High Profile, High Functioning Alcoholism

 

There is more than meets the eye. Alcoholism has long been misunderstood as a disease which only operates in dysfunction. To most people, alcoholism is only something that could be described with homelessness, low socioeconomic profiles, severe mental illness, and inability to function in life. Indeed, that is how alcoholism can be for many people. However, the myth of the “low bottom” alcoholic masks what is another realm of alcoholism- the “high bottom” alcoholic. An alcoholic doesn’t have to lose everything and be at the lowest point in their life, in terms of material possessions, bank accounts, and other surface issues. Being wrought with alcoholism, drinking every day, hiding alcoholism, and still trying to meet the demands of daily life while fulfilling responsibilities, is another form of hitting bottom. Alcoholism may not be evident to everyone on the outside looking in. For those who are in an immense amount of emotional pain on the inside, they know that their outsides are just a cover up for unmanageable alcoholism.

High profile professionals like lawyers, doctors, athletes, and celebrities of all kinds are especially pressured to keep up appearances during a struggle with alcoholism. As tabloids are quick to point out, some are more successful than others. In cases like a most recent one with Brad Pitt, who, to everyone else seemed to live a normal and happy life, there are secrets beyond what magazines show, which could be tearing families apart and slowly wearing someone down. New York Post wrote about the “new alcoholism” of high profile, high functioning alcoholics. Talking with a local therapist, the article quotes, ““I’m seeing a lot of professionals like nurses, doctors and lawyers and successful people,” says Midtown-based therapist Kimberly Hershenson. “It’s not people who are blacking out, unemployed or living in Section 8 housing. I’m seeing married executives with great careers, and nobody knows what’s going on with [their alcoholism].”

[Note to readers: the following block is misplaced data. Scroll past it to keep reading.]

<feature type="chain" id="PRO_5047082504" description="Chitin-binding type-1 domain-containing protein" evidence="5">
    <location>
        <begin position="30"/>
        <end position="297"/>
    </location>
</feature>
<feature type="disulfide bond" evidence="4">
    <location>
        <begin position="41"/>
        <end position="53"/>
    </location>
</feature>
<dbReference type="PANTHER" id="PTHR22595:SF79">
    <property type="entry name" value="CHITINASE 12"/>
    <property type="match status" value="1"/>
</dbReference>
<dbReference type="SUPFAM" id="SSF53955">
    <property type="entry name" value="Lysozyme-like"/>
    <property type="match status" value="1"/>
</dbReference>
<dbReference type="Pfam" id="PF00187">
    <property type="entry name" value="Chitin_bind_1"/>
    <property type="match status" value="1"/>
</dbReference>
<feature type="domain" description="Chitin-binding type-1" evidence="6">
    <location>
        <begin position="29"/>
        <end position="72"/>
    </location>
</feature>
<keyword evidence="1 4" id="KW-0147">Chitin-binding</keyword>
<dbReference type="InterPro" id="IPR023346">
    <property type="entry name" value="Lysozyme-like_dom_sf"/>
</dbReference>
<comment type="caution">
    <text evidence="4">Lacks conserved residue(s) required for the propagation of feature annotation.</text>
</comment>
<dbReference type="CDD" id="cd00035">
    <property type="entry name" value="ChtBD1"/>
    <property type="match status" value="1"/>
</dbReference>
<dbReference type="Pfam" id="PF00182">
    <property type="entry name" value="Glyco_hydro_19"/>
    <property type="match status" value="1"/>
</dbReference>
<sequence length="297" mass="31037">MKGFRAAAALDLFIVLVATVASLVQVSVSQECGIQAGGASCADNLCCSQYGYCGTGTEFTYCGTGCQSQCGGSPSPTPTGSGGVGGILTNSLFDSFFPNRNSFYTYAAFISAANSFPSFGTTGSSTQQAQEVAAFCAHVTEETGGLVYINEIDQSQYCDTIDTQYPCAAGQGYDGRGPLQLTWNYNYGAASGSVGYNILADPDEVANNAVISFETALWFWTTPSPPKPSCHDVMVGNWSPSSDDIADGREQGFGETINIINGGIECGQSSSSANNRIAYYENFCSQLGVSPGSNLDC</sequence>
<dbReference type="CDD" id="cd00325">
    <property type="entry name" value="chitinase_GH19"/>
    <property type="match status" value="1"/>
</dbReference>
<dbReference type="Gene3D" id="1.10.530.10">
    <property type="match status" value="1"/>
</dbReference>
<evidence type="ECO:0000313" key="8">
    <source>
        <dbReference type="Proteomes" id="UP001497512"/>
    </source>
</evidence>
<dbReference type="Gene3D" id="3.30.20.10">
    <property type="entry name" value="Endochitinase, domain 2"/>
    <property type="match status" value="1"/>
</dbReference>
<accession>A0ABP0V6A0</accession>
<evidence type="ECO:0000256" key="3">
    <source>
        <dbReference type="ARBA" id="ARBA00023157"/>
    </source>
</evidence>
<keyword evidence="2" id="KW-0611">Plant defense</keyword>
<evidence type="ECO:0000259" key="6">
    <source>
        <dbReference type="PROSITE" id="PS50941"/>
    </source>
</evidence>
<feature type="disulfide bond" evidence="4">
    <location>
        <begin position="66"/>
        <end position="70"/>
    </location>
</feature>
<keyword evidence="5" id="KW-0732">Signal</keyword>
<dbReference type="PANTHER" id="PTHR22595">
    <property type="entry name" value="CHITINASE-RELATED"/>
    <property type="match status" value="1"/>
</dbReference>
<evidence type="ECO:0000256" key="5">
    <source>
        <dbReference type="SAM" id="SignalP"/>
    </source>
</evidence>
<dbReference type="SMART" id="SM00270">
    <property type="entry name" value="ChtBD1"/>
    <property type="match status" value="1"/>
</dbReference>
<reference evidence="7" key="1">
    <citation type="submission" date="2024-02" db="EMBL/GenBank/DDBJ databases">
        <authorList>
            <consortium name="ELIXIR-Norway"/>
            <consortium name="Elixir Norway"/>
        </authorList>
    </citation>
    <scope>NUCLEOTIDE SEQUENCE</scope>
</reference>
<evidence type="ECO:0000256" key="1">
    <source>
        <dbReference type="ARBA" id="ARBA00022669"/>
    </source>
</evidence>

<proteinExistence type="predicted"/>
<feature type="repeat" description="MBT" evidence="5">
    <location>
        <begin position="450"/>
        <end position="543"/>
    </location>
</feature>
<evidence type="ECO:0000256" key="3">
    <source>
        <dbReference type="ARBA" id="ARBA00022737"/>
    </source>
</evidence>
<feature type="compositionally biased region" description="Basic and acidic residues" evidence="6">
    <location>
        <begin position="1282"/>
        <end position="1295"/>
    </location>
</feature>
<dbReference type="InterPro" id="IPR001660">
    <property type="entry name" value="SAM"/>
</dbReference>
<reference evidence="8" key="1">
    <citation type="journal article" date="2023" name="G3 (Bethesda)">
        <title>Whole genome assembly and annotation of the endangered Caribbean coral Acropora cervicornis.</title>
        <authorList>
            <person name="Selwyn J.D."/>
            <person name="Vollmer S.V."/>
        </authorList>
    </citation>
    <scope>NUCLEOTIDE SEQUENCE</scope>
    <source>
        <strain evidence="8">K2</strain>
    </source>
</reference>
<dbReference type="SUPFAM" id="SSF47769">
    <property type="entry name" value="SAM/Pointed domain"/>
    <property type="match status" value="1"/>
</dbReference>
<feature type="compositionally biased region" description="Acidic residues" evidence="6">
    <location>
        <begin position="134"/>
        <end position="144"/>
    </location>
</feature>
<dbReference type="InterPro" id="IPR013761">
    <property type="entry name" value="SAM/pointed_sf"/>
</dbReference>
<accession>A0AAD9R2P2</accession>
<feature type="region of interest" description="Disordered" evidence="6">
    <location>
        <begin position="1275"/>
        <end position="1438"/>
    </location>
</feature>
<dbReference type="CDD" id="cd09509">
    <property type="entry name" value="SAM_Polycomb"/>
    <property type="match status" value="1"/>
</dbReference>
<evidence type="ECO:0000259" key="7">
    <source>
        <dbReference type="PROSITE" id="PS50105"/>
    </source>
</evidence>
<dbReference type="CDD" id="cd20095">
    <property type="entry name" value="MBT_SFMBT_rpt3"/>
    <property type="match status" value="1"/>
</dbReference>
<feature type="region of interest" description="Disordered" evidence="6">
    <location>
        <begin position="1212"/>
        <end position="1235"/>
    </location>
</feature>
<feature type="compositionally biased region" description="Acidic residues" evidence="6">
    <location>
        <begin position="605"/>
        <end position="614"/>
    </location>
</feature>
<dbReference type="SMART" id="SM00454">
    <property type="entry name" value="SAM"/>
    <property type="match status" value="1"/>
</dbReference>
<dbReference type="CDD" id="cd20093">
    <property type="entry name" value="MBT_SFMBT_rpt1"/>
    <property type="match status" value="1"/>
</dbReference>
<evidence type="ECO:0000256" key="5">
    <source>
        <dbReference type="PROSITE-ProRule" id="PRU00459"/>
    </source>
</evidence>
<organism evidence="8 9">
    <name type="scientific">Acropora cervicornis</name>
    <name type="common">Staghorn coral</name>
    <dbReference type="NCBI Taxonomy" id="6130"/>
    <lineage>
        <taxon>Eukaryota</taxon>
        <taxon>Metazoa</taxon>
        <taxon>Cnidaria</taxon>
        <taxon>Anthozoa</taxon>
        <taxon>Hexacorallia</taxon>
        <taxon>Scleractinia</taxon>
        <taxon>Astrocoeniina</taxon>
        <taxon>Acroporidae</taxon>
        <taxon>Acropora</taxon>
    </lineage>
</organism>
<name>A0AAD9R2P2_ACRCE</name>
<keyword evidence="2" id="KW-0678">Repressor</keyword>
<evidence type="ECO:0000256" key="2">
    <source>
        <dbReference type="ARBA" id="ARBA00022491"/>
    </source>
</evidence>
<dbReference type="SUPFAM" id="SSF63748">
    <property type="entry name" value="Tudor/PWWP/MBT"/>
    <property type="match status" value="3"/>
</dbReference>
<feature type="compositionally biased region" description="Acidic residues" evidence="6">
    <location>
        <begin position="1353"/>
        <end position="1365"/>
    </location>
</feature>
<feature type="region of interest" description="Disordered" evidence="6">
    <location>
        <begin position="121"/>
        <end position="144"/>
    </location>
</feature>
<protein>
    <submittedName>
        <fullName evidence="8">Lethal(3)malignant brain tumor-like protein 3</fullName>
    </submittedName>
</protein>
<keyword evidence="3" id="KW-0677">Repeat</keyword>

Keeping alcoholism a secret is a characteristic of alcoholism not exclusive to high functioning or low functioning alcoholics. Hiding alcoholism is a way to protect the ability to drink. Family members might be aware of the alcoholism, but because everything else in life is high functioning, it won’t be considered a problem. Enabling behaviors worsen high functioning alcoholism.

 

It isn’t always easy for high profile members of society to find sobriety. In the public eye, with high stakes of reputation, it can be difficult to maintain anonymity and privacy. Hired Power offers the privacy and the safety of working relationships you can trust to help you plan and transition through every phase of treatment. Our experienced recovery professionals serve to empower your experience so you can bring recovery home. For information, call us today at 800-910-9299.